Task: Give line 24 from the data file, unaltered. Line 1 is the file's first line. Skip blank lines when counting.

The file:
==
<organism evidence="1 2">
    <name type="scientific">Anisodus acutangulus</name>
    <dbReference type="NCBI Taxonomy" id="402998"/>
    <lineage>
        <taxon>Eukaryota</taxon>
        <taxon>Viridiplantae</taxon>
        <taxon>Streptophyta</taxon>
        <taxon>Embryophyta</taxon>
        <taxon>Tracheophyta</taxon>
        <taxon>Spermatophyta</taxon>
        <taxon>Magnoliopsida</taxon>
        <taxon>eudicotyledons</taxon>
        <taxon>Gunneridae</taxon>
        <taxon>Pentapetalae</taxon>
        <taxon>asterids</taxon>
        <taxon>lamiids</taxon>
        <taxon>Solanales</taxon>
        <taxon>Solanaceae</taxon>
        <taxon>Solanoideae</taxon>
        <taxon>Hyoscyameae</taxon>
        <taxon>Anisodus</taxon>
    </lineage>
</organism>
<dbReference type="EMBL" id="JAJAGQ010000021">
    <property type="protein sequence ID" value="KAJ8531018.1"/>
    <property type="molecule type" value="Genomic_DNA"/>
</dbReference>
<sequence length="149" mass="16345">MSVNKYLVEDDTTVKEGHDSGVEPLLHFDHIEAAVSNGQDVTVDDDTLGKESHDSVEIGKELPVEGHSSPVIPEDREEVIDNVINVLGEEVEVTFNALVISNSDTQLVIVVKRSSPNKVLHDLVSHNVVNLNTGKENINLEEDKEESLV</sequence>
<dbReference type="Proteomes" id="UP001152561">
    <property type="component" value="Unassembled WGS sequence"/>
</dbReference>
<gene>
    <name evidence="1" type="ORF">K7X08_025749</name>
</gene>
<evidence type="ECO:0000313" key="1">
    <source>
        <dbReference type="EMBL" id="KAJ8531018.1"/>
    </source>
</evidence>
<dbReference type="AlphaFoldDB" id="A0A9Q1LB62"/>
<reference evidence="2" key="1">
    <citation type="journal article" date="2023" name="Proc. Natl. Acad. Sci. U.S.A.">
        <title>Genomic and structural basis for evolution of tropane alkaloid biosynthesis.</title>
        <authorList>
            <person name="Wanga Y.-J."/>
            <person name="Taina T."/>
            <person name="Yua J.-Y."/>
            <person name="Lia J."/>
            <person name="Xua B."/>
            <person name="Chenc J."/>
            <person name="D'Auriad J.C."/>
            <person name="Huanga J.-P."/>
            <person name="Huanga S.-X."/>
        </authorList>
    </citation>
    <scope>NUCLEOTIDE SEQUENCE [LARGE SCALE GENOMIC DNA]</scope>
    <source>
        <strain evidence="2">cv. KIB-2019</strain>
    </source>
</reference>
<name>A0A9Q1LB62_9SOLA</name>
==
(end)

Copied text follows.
<dbReference type="EMBL" id="JAJAGQ010000021">